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Est. April 5, 2002
Apr 09, 2020 - Issue 813
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There’s More Going On Than Covid-19
We Still Must Be Organizing
Just More Carefully


"How we learn from this ugly time will depend on
our collective scrutiny on where the cracks in the
system lie, and not just the health care system.
It is a fight for democracy because the
whole damn system is guilty as hell."

The U.S. is months into the worst pandemic the world has seen since the 1918 Spanish Flu. And still there is still no national comprehensive, coordinated plan to stop the deadly virus. The number of U.S. COVID-19 cases now exceeds those in China and there’s no end in sight. Your president thinks the virus will be over by Easter and we can celebrate with an Easter egg hunt.

The failed leadership is also being seen on state and local levels, but most notably from Republican governors and mayors. The drip-drip of conflicting information over the last several weeks and the inability to take decisive actions is causing confusion, panic and worse, the loss of human lives.

The last hold-out Republican governors are listening to trump’s unscientific nonsense. After a massive, grassroots campaign, Missouri Republican Governor Parsons finally issued a stay-home order this week. A national stay-home order called in February would have save thousands of lives in this country.

The trillion dollars stimulus package turns out to be hollow despite trump claiming it was going to be bigggggg. Left out to a great extent were farmworkers, college students, sex workers, immigrants, seniors living with their adult children, parents with joint custody, recently divorced, people who owe child support, people who owe on their student loans, those who owe back taxes, those receiving Social Security of disability. It begs the question: Who does get a check?

While we are running around trying to find hand sanitizer and food, trump and his posse are continuing their havoc behind the scenes. This is only what has come to light.

The devious trump administration has withdrawn from Iraq and moved to military exercises with the United Arab Emirates. It has gotten chummier with the Taliban. Fossil fuel production has escalated based upon trump’s big bank investors under the guise of energy independence. The Department of Injustice is trying to expand emergency powers that would continue to undermine civil liberties under the trump regime.

I can see why some conspiracy theorists believe we are on the brink of an apocalypse. There is global turmoil between the haves and the have nots. The planet is being destroyed by human actions and inactions. Democracies are being dismantled law by law or with sweeping authoritarian powers. And now COVID-19. Surely, the theorists say, we are being punished for something by someone.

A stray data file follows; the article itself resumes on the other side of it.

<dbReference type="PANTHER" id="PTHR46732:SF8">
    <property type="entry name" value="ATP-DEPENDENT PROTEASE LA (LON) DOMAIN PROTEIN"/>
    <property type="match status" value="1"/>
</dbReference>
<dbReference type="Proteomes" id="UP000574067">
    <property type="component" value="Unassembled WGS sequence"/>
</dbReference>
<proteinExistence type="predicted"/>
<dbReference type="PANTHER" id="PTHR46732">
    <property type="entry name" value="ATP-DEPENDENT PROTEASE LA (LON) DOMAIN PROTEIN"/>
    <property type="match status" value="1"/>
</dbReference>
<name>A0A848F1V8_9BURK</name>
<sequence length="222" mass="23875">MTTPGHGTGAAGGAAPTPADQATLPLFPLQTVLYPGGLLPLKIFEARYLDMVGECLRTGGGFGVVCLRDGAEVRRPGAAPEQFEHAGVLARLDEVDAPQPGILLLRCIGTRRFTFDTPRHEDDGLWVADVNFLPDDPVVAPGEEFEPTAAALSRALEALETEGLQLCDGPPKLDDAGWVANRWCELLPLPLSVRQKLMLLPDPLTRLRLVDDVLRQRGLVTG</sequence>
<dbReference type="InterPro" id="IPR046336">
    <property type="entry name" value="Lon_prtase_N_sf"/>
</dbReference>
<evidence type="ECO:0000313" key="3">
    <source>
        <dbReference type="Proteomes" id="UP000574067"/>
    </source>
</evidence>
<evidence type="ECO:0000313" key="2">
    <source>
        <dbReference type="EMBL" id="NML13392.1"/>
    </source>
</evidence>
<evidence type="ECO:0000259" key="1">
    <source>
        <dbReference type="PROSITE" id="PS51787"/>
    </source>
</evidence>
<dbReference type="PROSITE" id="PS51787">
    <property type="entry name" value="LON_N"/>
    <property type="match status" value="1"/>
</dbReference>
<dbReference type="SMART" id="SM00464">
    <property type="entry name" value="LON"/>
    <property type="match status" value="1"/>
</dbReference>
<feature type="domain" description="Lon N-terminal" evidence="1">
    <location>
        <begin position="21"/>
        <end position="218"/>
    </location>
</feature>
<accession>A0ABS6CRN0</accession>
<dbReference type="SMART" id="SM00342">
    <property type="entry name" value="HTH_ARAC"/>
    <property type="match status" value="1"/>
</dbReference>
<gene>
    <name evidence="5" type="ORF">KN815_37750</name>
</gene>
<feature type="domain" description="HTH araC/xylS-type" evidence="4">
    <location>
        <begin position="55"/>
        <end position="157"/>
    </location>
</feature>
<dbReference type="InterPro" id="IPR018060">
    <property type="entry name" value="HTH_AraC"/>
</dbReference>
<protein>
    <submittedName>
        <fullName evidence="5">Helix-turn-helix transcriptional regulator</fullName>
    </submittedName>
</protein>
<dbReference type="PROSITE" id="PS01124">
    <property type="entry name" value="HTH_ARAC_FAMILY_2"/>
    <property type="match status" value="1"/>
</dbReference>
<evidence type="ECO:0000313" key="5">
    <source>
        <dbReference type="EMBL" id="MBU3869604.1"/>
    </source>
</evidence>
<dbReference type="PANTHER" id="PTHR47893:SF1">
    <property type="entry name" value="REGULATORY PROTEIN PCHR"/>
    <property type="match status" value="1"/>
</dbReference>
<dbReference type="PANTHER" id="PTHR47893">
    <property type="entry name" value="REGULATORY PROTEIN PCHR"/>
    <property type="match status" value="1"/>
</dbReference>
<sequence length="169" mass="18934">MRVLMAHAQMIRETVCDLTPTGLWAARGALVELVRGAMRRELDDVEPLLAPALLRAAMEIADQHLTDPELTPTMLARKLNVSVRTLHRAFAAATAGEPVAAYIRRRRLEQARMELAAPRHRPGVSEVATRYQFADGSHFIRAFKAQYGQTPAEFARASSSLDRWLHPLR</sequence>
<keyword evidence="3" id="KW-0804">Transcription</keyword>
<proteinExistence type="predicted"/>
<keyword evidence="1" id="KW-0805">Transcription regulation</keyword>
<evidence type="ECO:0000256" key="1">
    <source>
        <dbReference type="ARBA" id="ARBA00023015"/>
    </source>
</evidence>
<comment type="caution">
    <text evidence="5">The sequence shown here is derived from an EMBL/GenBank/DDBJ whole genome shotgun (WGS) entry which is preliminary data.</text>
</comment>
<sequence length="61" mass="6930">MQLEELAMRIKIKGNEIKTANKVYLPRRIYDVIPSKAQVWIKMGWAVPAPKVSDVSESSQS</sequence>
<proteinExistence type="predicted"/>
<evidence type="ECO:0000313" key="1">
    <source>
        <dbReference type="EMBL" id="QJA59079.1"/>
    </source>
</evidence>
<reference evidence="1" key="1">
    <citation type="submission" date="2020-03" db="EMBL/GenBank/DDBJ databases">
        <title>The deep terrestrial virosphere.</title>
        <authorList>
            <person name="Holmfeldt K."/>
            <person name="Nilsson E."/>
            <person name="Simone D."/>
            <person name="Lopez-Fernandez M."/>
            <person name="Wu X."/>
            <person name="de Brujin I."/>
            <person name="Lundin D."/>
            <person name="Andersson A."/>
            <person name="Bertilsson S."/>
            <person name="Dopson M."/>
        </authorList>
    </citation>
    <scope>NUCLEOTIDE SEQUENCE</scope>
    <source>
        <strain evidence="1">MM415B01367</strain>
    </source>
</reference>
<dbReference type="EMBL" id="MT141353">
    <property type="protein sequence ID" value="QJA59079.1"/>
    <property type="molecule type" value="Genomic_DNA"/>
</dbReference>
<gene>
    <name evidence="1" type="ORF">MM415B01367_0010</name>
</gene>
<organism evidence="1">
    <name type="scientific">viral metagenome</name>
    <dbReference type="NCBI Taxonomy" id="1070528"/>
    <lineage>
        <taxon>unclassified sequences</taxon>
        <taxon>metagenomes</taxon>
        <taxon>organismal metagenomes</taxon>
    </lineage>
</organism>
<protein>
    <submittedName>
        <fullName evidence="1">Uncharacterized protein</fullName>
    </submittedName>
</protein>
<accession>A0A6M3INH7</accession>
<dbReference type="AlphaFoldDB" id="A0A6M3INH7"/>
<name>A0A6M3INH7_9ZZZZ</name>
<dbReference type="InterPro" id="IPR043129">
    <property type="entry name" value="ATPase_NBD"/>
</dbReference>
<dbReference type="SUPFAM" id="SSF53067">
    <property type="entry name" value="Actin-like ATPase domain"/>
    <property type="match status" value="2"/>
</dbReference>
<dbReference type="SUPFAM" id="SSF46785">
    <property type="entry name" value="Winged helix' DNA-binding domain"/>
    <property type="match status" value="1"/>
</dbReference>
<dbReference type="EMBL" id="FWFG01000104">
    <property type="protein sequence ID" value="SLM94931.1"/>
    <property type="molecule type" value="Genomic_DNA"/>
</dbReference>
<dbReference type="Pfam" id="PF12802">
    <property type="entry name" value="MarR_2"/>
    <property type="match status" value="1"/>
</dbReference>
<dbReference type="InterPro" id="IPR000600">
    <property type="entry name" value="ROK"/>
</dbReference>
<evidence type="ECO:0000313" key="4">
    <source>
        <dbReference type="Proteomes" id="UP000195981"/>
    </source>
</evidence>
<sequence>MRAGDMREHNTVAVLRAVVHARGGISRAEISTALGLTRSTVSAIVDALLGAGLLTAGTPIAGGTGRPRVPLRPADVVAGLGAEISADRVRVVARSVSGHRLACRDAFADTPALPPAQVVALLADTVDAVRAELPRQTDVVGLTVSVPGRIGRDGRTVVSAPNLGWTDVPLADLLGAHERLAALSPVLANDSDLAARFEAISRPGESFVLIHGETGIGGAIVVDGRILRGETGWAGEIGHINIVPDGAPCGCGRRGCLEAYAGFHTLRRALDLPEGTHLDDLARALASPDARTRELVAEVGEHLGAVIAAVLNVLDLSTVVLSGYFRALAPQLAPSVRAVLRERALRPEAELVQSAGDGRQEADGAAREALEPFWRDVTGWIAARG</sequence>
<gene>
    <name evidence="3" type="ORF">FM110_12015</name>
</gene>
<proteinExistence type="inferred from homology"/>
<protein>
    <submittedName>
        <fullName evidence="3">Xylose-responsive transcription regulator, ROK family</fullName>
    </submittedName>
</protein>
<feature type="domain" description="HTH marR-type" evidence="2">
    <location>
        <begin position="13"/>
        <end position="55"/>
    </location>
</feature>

I have been reflecting on the type of organizing that has been done, say since Hurricane Katrina. Disasters--natural or man-made—have a way of exposing or intensifying contradictions and cracks on many levels. I have zeroed in on if the masses of Black and Brown people are more prepared in 2020 than in 2005. A generation later, with less safety nets and responsive, humane systems, people of color are ill-prepared for COVID-19 on psychological, economic and political levels.

For organizers and those fighting for transformative change in the U.S., our organizing must go deeper and wider. Digital organizing is appropriate during a pandemic, but we are and have been missing opportunities to educate and organize people for leadership in their communities in real time and in real spaces. We knew what Republicans meant when they talked about their plan to make government smaller. They meant eliminating social programs and benefits to free up our tax dollars for their gratification in the forms of corporate welfare. In hindsight, we could’ve been more effective in fighting for livable wages, for Medicaid expansion, for access to food (stamps), etc.

We are not all in this together—at least not in the same way. We have seen where the COVID 19 testing sites have been set up. We have seen which hospitals are crying for supplies and equipment. We know where stores are better stocked with food. We lived that reality before the virus. Black and Brown families will have to fight extra hard for access to medical services and to other necessities during these uncertain times.

Social movements must intensify our organizing efforts with the people who are almost always at the brunt of the oppressive boot. These man-made systems and policies are not fixed and unchangeable. How we learn from this ugly time will depend on our collective scrutiny on where the cracks in the system lie, and not just the health care system. It is a fight for democracy because the whole damn system is guilty as hell.

Let’s start envisioning a society to ensure that inequities and disparities get addressed in a fair and humane way, that people have what they need before a crisis knocks them to their knees. Let’s organize now for life beyond COVID-19. Editorial Board member and Columnist, Jamala Rogers, founder and Chair Emeritus of the Organization for Black Struggle in St. Louis. She is an organizer, trainer and speaker. She is the author of The Best of the Way I See It – A Chronicle of Struggle.  Other writings by Ms. Rogers can be found on her blog jamalarogers.comContact Ms. Rogers and BC.

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is published every Thursday
Executive Editor:
David A. Love, JD
Managing Editor:
Nancy Littlefield, MBA
Peter Gamble

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